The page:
Unlike the invasive Japanese honeysuckle, trumpet honeysuckle (sometimes referred to as coral honeysuckle) is native to the eastern half of the United States. In fact it is listed as endangered in the state of Maine!
Trumpets can be distinguished from other honeysuckles by their flower. While most honeysuckles have flowers that open wide with the long stamens mostly exposed, trumpet flowers are long and tubular with a small opening at the end, perfect for a hummingbird's beak! There are many flower color varieties to choose from (the one I have has a bright red tube with a yellow tip).
Trumpet honeysuckles are easy to care for. When I plant them I mix in compost or potting soil and make sure that the soil has good drainage by adding a little sand if necessary. A couple inches of mulch will help control weeds and help retain moisture. I fertilize using a slow release, low nitrogen fertilizer as trumpets don't need the "high octane" stuff bananas do! Once they have had a year to spread their roots they are drought tolerant, but I water them like my tropicals.
In Virginia trumpets are deciduous. After the leaves drop the bare vines will be covered in bright red berries which song birds relish. New growth will come from both the woody vines and the roots in the spring.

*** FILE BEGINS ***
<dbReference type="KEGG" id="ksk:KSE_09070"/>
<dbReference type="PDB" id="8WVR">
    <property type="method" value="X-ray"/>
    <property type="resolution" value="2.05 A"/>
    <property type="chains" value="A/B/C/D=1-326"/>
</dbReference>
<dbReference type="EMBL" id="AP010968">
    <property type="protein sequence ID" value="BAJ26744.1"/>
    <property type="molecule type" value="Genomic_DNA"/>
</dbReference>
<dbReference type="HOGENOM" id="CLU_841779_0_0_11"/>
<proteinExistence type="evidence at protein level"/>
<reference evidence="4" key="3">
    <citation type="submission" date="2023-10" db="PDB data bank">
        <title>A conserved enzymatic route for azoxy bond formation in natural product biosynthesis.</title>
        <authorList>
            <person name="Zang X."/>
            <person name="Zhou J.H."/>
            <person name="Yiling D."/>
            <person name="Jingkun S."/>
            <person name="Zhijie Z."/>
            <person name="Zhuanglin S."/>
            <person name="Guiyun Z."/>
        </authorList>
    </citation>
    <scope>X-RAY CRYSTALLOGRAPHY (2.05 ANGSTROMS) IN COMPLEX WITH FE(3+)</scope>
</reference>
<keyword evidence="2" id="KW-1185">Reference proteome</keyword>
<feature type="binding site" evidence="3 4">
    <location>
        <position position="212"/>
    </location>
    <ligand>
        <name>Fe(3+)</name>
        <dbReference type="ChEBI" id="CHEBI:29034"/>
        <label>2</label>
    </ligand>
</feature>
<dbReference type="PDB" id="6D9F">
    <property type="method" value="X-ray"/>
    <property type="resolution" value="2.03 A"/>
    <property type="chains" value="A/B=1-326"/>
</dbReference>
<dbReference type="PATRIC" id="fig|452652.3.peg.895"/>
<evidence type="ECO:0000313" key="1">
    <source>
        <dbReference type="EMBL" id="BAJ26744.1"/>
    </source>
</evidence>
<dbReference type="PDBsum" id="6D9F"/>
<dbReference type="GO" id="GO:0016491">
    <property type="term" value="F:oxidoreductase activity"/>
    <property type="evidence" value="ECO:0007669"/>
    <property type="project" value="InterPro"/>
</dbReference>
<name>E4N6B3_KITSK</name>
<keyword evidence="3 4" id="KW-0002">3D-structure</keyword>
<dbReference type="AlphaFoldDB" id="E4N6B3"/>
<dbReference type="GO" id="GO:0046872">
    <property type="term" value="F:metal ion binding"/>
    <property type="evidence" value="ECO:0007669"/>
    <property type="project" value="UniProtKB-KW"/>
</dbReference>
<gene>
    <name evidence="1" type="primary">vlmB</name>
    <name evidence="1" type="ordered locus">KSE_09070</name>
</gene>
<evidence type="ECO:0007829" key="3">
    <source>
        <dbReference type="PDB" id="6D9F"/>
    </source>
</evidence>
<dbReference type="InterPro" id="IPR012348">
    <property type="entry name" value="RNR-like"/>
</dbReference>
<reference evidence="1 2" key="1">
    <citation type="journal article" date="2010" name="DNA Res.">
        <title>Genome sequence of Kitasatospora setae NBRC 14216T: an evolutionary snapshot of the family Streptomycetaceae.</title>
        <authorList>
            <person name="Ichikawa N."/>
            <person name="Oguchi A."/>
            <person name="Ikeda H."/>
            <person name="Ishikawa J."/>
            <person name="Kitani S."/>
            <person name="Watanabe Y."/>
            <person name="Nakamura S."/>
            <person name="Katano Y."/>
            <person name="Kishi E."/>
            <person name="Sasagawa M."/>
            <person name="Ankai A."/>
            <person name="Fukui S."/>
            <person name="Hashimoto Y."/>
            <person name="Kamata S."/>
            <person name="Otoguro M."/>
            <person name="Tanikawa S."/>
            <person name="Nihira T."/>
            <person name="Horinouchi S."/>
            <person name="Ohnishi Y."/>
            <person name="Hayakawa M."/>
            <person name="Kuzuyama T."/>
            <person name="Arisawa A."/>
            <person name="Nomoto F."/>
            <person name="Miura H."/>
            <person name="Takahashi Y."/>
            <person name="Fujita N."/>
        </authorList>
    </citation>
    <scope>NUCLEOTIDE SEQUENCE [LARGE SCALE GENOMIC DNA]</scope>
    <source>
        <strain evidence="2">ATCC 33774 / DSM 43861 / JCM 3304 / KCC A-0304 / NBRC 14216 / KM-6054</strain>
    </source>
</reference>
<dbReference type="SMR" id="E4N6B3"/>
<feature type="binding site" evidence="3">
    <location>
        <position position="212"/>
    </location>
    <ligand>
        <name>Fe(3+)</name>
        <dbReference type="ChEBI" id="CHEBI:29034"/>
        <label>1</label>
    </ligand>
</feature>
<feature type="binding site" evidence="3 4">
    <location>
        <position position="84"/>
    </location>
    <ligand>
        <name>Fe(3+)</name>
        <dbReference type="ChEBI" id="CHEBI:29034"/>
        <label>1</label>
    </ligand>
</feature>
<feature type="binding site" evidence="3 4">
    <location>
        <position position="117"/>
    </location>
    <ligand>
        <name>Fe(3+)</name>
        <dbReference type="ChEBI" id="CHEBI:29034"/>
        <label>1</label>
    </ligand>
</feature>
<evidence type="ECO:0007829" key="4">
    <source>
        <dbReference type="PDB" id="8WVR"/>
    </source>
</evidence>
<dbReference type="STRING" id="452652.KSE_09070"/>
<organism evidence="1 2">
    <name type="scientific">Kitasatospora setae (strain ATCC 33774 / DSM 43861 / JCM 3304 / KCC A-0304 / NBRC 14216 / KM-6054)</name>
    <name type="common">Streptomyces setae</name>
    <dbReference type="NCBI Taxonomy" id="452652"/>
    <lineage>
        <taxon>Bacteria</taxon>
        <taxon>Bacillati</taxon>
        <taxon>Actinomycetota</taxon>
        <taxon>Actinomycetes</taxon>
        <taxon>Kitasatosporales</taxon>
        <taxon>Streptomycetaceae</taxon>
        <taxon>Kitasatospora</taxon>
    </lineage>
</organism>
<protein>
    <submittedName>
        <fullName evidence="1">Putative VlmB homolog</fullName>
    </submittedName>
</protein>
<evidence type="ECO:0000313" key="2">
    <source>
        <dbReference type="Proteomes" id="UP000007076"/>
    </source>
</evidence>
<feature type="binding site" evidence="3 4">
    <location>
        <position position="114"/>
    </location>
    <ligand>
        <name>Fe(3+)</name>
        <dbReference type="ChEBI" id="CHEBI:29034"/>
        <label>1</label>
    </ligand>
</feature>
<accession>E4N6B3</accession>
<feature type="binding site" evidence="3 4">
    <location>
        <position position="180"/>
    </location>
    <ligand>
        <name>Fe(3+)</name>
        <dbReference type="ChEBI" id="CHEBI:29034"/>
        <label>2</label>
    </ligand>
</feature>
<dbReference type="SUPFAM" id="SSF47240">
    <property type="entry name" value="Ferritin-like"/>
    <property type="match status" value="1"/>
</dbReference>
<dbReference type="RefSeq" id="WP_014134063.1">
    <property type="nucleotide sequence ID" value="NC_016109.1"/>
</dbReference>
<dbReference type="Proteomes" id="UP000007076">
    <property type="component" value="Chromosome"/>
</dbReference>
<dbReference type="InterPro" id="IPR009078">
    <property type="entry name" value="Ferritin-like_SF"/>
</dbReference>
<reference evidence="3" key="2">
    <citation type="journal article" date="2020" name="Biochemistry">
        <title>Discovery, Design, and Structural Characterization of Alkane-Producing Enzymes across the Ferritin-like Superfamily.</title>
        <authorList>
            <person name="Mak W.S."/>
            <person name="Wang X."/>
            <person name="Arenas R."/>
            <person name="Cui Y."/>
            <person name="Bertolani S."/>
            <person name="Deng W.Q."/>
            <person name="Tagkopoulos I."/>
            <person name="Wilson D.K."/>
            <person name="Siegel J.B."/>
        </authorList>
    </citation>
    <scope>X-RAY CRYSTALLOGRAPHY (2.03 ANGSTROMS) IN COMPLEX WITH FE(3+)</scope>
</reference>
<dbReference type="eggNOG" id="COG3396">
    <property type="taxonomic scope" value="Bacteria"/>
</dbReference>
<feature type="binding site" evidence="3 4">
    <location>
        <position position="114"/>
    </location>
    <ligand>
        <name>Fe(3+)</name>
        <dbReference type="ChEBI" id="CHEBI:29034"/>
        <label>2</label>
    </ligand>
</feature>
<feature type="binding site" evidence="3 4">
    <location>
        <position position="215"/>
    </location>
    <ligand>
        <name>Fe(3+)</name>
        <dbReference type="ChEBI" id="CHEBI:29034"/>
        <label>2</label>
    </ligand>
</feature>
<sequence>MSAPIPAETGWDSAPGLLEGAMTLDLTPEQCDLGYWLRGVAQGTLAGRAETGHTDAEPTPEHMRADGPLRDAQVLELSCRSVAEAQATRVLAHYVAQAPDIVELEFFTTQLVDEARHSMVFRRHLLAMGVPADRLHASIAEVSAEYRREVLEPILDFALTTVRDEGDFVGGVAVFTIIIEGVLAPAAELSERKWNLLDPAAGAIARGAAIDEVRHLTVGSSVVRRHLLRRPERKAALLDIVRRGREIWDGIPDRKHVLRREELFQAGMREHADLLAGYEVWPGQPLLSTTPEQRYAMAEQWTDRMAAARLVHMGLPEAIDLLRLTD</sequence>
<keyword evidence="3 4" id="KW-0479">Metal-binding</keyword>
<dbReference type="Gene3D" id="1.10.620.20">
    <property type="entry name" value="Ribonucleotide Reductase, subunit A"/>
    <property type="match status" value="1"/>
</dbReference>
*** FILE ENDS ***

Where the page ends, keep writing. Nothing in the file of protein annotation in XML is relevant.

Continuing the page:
Honeysuckle requires a trellis to grow vertically, and like moonflower it has no suction cups or holdfasts that could cause damage. I want mine to grow up the side of my shed, so I covered one side of the shed with green wire garden fence. As the honeysuckle grows I thread the vines through the fence in different directions so that eventually the entire side of the shed will be filled with flowers!
Honeysuckle is easy to propagate, so if you need to fill in a large area I recommend buying just a few plants, then filling in the area with cuttings. To take a cutting, snip off about a foot of vine and place six inches of it in water. Place it in a sunny location and in a few weeks when there are sufficient roots plant it a couple feet from the parent. Make sure you take the cutting from new growth (old growth looks woody) or it will not root!
Unfortunately, trumpet honeysuckle is susceptible to tomato horn worms, so be vigilant! Two years ago my honeysuckle was attacked by horn worms and was almost completely defoliated in less than a week! (they have since recovered)
If you're looking for a great cold hardy tropical looking plant to fill in that fence line, get some trumpet honeysuckle. The hummingbirds will thank you!